‘Suicide Squad’ Review: Rotten to the Core

     August 3, 2016

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Suicide Squad will go down as one of the most promising and most infuriating films of the year, and possibly in the superhero genre. It’s a not a film you can easily dismiss because there’s plenty of potential at every turn. But by the same token, that potential is constantly trampled by atrocious editing, haphazard storytelling, and tonal inconsistency that make for a maddening experience. The film struggles with how to relate to its female characters, how to include the Joker (Jared Leto), how to bring the team together, and the soundness of their very existence. It’s a movie where you can see the competing visions between writer-director David Ayer and the studio and the result is a film where everyone loses, especially the audience.

Government agent Amanda Waller (Viola Davis) has an idea. In the wake of Superman’s life and death, she feels that the U.S. needs a task force of meta-humans to fight any supernatural threats. Rather than try to find good people for this mission, she believes her gift is making people work against their own self-interest, so she prefers to enlist “the worst of the worst”. For her project, she recruits the hitman Deadshot (Will Smith), the Joker’s girlfriend Harley Quinn (Margot Robbie), the monstrous Killer Croc (Adewale Akinnuoye-Agbaje), pyro-kinetic Diablo (Jay Hernandez), Aussie thief Captain Boomerang (Jai Courtney), rope guy Slipknot (Adam Beach), and the witch Enchantress (Cara Delevingne). To keep this gang of supervillains in line, she implants a small explosive in their necks that will detonate if they rebel or try to escape. She also puts the dutiful soldier Rick Flag (Joel Kinnaman) in charge with the help of his right-hand woman Katana (Karen Fukuhara).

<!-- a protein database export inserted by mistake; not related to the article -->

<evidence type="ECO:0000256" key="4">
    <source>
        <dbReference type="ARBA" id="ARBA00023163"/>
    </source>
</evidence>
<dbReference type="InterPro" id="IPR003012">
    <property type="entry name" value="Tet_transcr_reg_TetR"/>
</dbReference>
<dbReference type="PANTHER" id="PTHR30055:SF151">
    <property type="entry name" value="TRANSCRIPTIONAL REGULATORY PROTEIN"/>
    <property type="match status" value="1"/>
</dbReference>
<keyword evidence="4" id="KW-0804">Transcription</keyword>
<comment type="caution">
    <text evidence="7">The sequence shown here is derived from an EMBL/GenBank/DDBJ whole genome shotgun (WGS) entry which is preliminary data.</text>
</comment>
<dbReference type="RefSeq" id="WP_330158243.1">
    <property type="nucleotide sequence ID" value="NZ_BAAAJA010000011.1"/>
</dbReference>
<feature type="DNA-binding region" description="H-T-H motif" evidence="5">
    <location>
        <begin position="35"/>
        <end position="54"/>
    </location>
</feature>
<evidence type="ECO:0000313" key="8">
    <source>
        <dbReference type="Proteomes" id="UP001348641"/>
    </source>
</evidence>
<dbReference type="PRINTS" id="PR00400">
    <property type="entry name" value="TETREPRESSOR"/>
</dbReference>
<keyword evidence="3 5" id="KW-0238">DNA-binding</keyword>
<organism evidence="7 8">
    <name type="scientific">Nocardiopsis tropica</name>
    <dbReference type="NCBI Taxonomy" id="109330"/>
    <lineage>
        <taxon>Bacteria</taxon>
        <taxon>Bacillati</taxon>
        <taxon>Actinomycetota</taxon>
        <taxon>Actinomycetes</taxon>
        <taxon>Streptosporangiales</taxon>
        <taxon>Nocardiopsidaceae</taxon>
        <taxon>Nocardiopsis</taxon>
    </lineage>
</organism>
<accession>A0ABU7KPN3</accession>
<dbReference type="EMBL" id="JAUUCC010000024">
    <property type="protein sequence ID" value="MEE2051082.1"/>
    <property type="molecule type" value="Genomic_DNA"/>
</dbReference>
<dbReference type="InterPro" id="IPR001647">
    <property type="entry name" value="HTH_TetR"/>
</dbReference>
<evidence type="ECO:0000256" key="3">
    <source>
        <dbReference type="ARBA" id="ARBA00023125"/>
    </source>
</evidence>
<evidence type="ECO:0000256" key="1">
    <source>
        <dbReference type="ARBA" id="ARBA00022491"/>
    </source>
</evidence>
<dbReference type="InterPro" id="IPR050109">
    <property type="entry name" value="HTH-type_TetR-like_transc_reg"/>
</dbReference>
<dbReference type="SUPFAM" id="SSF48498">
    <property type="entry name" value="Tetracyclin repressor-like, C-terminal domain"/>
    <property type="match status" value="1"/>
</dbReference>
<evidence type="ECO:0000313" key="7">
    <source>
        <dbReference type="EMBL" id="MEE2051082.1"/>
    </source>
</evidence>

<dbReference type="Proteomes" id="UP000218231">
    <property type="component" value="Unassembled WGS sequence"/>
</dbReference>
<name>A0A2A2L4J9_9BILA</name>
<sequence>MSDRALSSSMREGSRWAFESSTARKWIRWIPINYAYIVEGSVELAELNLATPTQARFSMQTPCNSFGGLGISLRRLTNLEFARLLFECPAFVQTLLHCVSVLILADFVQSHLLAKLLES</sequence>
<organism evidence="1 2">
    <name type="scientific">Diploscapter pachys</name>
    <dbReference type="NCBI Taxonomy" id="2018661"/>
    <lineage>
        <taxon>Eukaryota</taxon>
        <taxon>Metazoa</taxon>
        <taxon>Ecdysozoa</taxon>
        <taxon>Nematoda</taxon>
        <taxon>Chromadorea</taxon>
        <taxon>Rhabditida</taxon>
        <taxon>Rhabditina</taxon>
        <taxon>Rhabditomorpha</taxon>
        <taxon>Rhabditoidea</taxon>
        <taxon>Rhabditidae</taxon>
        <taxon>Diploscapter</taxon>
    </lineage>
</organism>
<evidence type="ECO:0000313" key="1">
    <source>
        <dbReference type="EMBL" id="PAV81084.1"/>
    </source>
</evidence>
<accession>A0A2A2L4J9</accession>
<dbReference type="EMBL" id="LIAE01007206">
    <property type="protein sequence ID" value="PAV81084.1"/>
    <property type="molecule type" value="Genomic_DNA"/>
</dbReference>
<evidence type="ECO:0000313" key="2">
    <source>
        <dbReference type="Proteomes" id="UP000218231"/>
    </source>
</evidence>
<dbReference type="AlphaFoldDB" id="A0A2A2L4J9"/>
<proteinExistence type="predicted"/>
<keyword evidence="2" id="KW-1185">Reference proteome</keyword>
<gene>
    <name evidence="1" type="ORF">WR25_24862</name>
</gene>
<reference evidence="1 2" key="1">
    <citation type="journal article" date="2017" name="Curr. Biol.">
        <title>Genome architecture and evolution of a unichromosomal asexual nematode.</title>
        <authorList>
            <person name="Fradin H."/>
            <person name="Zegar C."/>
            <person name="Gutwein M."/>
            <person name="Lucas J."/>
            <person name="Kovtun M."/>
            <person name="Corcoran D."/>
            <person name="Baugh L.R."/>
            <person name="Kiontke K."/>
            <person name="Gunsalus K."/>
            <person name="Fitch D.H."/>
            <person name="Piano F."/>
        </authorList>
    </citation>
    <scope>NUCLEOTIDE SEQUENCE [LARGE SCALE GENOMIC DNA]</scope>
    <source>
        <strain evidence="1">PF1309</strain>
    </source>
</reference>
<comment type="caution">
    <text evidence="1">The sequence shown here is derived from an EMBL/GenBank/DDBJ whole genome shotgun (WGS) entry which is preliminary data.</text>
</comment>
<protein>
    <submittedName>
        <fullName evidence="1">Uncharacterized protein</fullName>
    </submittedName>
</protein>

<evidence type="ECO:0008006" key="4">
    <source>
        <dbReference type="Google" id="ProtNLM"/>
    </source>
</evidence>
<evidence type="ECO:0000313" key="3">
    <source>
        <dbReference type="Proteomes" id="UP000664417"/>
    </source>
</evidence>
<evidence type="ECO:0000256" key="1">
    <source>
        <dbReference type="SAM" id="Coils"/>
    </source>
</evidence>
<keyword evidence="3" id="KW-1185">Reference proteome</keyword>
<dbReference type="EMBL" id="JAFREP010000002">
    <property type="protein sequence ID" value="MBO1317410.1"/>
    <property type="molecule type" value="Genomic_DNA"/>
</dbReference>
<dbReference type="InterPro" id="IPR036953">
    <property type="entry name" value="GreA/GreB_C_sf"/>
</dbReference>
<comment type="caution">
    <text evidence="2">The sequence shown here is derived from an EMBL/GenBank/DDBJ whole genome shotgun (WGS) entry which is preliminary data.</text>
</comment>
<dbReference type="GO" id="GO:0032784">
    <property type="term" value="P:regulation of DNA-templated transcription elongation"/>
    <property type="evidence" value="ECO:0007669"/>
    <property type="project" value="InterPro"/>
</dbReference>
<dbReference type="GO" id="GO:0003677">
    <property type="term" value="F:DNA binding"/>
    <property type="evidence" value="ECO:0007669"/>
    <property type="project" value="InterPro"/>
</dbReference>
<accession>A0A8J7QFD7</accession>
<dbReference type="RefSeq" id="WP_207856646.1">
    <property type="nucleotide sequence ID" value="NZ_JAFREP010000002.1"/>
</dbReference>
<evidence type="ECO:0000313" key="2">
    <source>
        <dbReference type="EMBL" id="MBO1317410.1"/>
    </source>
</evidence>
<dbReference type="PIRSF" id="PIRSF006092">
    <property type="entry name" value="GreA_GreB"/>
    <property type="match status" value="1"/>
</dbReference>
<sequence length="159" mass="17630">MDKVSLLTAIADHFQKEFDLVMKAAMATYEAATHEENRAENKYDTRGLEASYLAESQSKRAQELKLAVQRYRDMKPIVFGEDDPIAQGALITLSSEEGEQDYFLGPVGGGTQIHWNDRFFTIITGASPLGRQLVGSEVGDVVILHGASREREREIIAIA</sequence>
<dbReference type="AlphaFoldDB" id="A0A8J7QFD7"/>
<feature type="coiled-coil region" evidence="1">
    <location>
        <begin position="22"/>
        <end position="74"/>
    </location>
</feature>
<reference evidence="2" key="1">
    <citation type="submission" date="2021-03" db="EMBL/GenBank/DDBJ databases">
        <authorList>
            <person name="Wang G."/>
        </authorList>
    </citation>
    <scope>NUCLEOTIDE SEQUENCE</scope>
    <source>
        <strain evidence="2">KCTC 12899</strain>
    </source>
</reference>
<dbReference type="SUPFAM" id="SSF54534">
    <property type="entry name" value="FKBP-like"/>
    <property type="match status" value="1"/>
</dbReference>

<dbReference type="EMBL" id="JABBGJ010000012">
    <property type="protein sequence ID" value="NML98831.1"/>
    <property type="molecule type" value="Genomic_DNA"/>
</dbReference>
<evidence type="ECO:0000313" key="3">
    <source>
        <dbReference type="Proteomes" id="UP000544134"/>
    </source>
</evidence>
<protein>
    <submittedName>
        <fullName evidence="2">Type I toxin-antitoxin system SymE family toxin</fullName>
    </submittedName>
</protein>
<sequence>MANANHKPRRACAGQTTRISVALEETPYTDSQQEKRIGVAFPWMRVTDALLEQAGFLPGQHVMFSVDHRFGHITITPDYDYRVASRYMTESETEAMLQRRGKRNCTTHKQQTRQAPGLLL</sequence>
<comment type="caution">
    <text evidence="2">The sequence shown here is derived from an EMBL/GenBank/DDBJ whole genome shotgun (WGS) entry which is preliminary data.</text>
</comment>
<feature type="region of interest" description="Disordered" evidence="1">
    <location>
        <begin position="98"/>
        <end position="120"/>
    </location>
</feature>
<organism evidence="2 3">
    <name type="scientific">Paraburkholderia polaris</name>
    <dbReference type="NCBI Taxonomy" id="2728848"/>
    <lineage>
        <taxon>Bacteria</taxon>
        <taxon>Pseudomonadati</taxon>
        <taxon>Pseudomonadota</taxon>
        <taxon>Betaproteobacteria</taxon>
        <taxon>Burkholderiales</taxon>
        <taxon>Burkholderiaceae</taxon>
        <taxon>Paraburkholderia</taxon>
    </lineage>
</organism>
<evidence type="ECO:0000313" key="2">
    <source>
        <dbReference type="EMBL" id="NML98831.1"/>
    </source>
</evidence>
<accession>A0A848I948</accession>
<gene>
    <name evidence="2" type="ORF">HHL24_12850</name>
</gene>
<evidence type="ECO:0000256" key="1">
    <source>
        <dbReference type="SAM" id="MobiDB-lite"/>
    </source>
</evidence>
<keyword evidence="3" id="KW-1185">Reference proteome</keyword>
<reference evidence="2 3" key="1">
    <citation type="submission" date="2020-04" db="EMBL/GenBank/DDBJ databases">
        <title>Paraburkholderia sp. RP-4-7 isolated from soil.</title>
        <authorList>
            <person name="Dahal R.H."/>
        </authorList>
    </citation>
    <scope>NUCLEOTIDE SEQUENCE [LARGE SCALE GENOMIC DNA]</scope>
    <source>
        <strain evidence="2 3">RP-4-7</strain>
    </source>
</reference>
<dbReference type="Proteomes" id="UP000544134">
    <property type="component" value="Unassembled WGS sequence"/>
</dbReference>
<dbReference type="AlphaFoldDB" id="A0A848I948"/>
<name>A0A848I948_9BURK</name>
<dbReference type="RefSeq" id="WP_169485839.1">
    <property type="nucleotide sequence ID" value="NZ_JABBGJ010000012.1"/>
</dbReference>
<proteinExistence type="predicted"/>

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Image via Warner Bros.

However, Enchantress, who possesses the body of archeologist/Flag’s girlfriend Dr. June Moone, has other plans. She wishes to reunite with her brother and punish the world for her centuries-long imprisonment. Since she can teleport and Amanda Waller is kind of a dummy, it doesn’t take much work to restore her powerful brother, take over Midway City, turn its citizens into trash monsters by making out with them, and then it’s time to send in the squad to rescue a high-value target (as opposed to stopping Enchantress, which is the obvious thing to do from the start).

Suicide Squad is one of the most poorly put together films I have ever seen. The movie has three opening scenes as if Ayer and/or Warner Bros. couldn’t decide how to start their movie so they just decided to start it three times—first with an introduction of Deadshot, then an introduction of Harley Quinn, and then an introduction of Waller who proceeds to provide a briefing on the main Suicide Squad members, which then re-introduces Deadshot and Harley Quinn. This leads us to a massive exposition dump where rather than getting to know these characters naturally and through their actions, we get brief vignettes that still leave us woefully uninformed unless their motives are so basic that you wonder why that person is “the worst of the worst” (e.g. Deadshot loves his adorable daughter, so he’s not all bad).

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Clay Enos/ & © DC Comics Courtesy Warner Bros. Pictures

That’s a problem when you have a more complicated character like Harley Quinn. With the exception of Waller, Suicide Squad has a deeply troubling relationship with its female characters. June Moone is quivering mess and when the Enchantress takes over she’s an undulating, scantily clad, talking set piece; Katana lets Flag speak for her even though we later learn she can speak English just fine; and then there’s Harley.

I’ve been a big fan of Harley Quinn since she debuted on Batman: The Animated Series, but she’s a tricky character because you want to like her and yet she’s in love with a sociopath, which in turn makes her a sociopath. She’s in an abusive relationship, but she seems to relish being Joker’s girlfriend. She is both submissive and powerful, and it’s not easy to pull off what makes the character sympathetic and endearing. While Robbie nails the character’s mannerisms and attitude, the script does Harley a disservice by failing to dig deeper into her relationship with Joker and with other people. She’s reduced down to a comical sexpot who hits things with a baseball bat.